Three letters that will change business as we know it

Note: The rules and law may have changed since this article was first published. It is provided for archival purposes but you should consult with your lawyer for the current state of the law

Corporate Social Responsibility. Even if you haven’t heard of CSR yet, you will hear a lot about it in the future. In a generation, CSR has evolved from what some considered a radical enviro-leftist utopian ideal to an integral component of many leading corporate players.  In fact, CSR may be on the doorstep of becoming enshrined in our corporate law.

The origins of Canadian corporate law date from the 19th Century, an age where the earth’s resources and its ability to absorb the by-products of industry were thought limitless, and a company board’s primary (if not sole) duty was to maximize profitability and shareholder value. CSR represents a dramatic break from this line of thinking.

So what is Corporate Social Responsibility? It is a previously-loose blend of concepts which integrate social and environmental considerations into a business’s traditional operating decisions. CSR means businesses make choices not only based on short term economic/profit factors, but also on the long term impact those decisions have on “societal” issues, such as climate change, water usage, air pollution, human health/rights, waste management, and others. CSR replaces the supremacy of shareholder interests with stakeholder interests. “Sustainability” is a word you hear often in the world of CSR.

Tethering social responsibility to corporate activity is not new, but this time it seems to have taken root. 55% of the companies on the TSX60 currently have CSR committees. Close to home, Cameco Corporation’s HR and Compensation Committees conduct annual reviews of CSR performance for compensation purposes, and CSR expertise is a factor in director nominations. PotashCorp’s audit committee recognizes CSR risks as part of its risk management framework, and includes CSR as a factor in recruitment. On large public company boards, CSR has gone from blue-sky craziness, to cutting-edge, to mainstream.  Shareholders, analysts and the public at large now have a reasonable expectation that these companies pay attention to CSR-related matters.

Sceptics argue that despite the increased prevalence of CSR in the world of corporate governance, it is only a fashionable trend, and a long way from becoming law. The sceptics are wrong.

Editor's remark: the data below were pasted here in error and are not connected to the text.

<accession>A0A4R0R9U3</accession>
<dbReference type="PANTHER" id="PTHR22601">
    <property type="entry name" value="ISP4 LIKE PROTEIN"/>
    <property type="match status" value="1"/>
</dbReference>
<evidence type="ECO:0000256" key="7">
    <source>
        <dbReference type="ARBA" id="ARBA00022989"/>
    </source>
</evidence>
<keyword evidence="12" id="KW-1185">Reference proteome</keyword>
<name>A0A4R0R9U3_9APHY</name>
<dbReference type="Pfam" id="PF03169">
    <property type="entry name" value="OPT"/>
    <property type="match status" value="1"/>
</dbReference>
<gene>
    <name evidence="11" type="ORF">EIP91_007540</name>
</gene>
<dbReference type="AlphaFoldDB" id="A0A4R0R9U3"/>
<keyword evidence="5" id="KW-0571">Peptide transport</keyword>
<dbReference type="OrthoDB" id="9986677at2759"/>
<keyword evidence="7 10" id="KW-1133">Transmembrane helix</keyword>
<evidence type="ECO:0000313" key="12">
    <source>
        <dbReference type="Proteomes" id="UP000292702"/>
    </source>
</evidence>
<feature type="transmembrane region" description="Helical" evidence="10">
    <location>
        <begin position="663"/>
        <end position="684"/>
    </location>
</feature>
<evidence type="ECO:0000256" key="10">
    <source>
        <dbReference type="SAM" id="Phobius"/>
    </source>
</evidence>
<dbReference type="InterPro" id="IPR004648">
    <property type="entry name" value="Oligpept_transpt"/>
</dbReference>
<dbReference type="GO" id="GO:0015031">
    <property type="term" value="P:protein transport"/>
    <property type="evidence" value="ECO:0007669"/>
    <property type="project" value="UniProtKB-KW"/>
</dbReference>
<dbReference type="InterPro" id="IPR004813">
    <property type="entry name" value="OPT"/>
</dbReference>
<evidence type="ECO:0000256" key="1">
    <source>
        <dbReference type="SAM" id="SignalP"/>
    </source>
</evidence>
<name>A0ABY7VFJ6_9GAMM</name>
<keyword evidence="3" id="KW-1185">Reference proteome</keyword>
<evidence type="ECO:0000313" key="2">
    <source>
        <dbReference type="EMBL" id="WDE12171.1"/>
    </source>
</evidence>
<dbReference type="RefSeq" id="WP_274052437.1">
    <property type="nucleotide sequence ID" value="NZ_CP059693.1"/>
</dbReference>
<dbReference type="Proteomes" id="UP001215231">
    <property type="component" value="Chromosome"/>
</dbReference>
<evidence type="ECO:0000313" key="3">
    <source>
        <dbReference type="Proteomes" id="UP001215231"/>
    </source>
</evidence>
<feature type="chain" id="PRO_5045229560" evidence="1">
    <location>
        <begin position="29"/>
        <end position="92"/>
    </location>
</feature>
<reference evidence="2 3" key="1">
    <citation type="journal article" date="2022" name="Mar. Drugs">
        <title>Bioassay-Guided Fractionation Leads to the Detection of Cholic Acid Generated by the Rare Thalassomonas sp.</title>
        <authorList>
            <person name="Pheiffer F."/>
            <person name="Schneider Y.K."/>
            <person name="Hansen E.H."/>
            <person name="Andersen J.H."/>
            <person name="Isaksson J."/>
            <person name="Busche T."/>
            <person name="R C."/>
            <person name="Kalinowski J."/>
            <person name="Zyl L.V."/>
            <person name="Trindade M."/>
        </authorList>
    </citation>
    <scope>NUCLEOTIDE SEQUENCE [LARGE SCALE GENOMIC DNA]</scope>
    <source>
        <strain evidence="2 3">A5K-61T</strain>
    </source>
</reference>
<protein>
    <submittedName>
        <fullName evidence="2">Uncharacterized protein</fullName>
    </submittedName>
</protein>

The South African King III Code of Governance Principles promotes good corporate governance.  Now in its third edition, the King Report was among the first to embrace the concepts of stakeholder engagement, ethics and environmental management. It actively encourages an inclusive approach to these issues. The King Code argues strongly in favour of external assurance of sustainability reports becoming a mandatory corporate requirement.

In 2006, the UK Companies Act codified directors’ obligations into a statutory statement of seven general duties. To discharge these duties, directors must consider a number of factors beyond short term shareholder value, including the long term consequences of a corporate decision, and its impact on the broader community and the environment. In other words, a statutory recognition of wider corporate social responsibility must be incorporated into a board’s decision-making process.

In a 2008 case known as “BCE”, the Supreme Court of Canada made a series of statements that effectively ended the notion of absolute shareholder primacy. The Court said that there is no one set of interests that automatically prevail over others. Instead, directors must treat stakeholders “equitably and fairly”, in a manner “commensurate with the corporation’s duties as a responsible corporate citizen”. After BCE, Canadian companies which ignore broader stakeholder interests do so at their peril.

When you look around, CSR is everywhere – from hotels that provide the option of keeping towels an extra day, to companies that promote electronic billing, or energy and water use studies on plans for new buildings. The advancing legal changes, but more importantly, consumer and investor expectations, are making CSR-based decision making processes more prevalent (and necessary) each year. Those that are quickest to understand and adopt it will have an edge in this new environment of stakeholder-based corporate governance.